Everyone’s talking about I Bonds

You’ve probably heard about the eye-popping interest rate offered by the US Treasury on Series I bonds.  We’ll look at how they work, and their pros and cons.

What they are & how they work

  • Series I bonds were first introduced in 1998.
  • They have two components: a fixed rate and a semiannual inflation rate.
  • To arrive at the composite rate, which is the rate you see mentioned in the press, you multiply the semiannual inflation rate by two and add the result to the fixed rate.
  • The inflation component can be and generally is adjusted every six months. See when rates change.
  • The fixed rate is currently zero, meaning the entire composite rate comes from the inflation component. And since inflation has been running hot, these bonds offer an attractive yield at the current time.


  • The composite rate on I bonds owned between November 2021 and April 2022 was 7.12%.
  • In May 2022, the composite rate reset to 9.62%, which is good through November 2022.
  • Here’s a look at where rates have been historically.
  • Since all the return for I bonds is coming from the inflation component currently, a reduction in inflation would mean the I bond composite rate falls as well.
  • Importantly, if you buy I bonds now, you aren’t locking in a 9.62% rate throughout your holding period. Your rate and return will fluctuate over time.


  • An individual can buy up to $10,000 in I bonds per calendar year, which is a low limit.
  • A husband and wife could each buy $10,000 every year, however, both would have to open their own account with the U.S. Treasury.
  • The Treasury does allow individuals to purchase up to an additional $5,000 in paper I bonds if they receive an income tax refund.
  • And you can buy them as gifts for others. The $10,000 total applies to the recipient of the bonds, not the giver.


  • Besides the low purchase amount, another limitation is that you don’t have access to your money for the first 12 months. This holds true for each round of bond buys.
  • After the first year, if you take money out of your I bonds before the fifth year, you pay a penalty of three months interest.
  • After year five, you can take the money out without penalty.
  • Series I bonds can’t be held in a brokerage account or in retirement accounts, only directly through the U.S. Treasury with after-tax dollars.

Where they work best

  • In our view, I bonds may be appropriate as a long-term savings tool, but they don’t work well as an emergency fund due to the short-term lockups and interest penalties.
  • So if you keep some long-term savings in a savings account and don’t think you’ll need this money for several years, it might be worthwhile to buy some I bonds.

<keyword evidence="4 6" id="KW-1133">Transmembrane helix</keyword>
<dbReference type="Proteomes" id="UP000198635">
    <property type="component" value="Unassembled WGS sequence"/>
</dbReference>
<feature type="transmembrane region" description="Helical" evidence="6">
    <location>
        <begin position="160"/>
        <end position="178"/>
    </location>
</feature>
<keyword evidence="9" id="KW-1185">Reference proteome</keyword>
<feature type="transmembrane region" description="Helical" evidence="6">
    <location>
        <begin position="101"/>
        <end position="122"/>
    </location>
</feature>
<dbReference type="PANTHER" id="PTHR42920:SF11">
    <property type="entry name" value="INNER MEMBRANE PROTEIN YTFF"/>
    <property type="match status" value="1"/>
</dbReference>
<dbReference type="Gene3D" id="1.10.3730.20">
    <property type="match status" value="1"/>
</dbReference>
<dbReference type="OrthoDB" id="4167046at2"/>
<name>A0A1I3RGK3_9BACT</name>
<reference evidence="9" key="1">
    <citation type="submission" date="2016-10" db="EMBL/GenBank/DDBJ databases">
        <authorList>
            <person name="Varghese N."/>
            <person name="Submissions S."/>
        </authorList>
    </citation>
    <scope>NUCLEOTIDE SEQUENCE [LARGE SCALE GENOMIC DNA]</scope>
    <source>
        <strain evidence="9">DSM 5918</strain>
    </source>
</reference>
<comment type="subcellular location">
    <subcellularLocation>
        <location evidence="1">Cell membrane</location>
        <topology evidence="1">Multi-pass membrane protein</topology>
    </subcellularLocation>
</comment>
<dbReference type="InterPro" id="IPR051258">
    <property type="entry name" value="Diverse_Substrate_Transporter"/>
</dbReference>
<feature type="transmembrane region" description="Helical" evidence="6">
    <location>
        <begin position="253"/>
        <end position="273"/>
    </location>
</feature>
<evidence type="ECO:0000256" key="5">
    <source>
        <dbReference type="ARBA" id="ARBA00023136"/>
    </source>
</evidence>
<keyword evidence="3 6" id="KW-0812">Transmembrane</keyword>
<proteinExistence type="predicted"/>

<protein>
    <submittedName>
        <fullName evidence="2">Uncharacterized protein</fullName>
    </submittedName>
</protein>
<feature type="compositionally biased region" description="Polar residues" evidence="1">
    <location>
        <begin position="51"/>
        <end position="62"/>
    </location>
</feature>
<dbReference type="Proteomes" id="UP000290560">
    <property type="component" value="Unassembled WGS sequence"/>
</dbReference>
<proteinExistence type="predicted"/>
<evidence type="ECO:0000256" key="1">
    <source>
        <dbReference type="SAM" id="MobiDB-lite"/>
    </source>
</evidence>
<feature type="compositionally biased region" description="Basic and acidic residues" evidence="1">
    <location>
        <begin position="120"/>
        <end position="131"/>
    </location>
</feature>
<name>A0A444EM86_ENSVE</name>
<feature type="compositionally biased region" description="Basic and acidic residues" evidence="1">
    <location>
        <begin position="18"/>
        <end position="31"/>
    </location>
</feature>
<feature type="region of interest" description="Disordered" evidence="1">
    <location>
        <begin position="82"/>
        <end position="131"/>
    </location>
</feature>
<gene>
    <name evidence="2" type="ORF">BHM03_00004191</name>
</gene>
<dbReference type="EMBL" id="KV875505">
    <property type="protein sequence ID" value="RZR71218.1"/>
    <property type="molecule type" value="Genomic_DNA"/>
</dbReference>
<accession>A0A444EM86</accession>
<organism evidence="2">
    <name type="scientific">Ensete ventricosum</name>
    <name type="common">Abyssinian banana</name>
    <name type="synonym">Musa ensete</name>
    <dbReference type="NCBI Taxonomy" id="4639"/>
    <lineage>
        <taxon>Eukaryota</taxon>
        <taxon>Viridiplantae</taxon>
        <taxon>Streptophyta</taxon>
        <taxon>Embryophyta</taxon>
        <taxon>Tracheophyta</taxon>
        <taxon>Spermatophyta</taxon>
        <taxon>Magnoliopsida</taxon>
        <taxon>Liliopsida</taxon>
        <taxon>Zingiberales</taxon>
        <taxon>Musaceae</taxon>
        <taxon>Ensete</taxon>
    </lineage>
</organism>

Hopefully, this answers some of your questions about Series I bonds.  If any questions remain, please reach out to our team.  If you’re interested, here is a link with more information about I bonds.


Clicking on the links above may result in you leaving the Pittenger & Anderson, Inc. website. The opinions and ideas expressed on these external websites are those of third-party vendors and Pittenger & Anderson, Inc. has not approved or endorsed any of this third-party content. For the full Terms & Conditions of using the Pittenger & Anderson, Inc. website, click on this link.

Pittenger & Anderson, Inc. does not provide tax, legal, or accounting advice. This material has been prepared for informational purposes only, and is not intended to provide, and should not be relied on for, tax, legal, or accounting advice. You should consult your own tax, legal, and accounting advisors before engaging in any transaction. Additionally, the information presented here is not intended to be a recommendation to buy or sell any specific security. To learn more about our firm and investment approach, check out our Form ADV.

To view this article and others like it online, visit the P&A blog at https://pittand.com/blog/.


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Since 1995, Pittenger & Anderson has guided individuals and families going through money-in-motion events. We are a fee-only Registered Investment Advisor and a full-time fiduciary providing investment management, financial planning, and complimentary services to 800+ clients in over 30 U.S. states.

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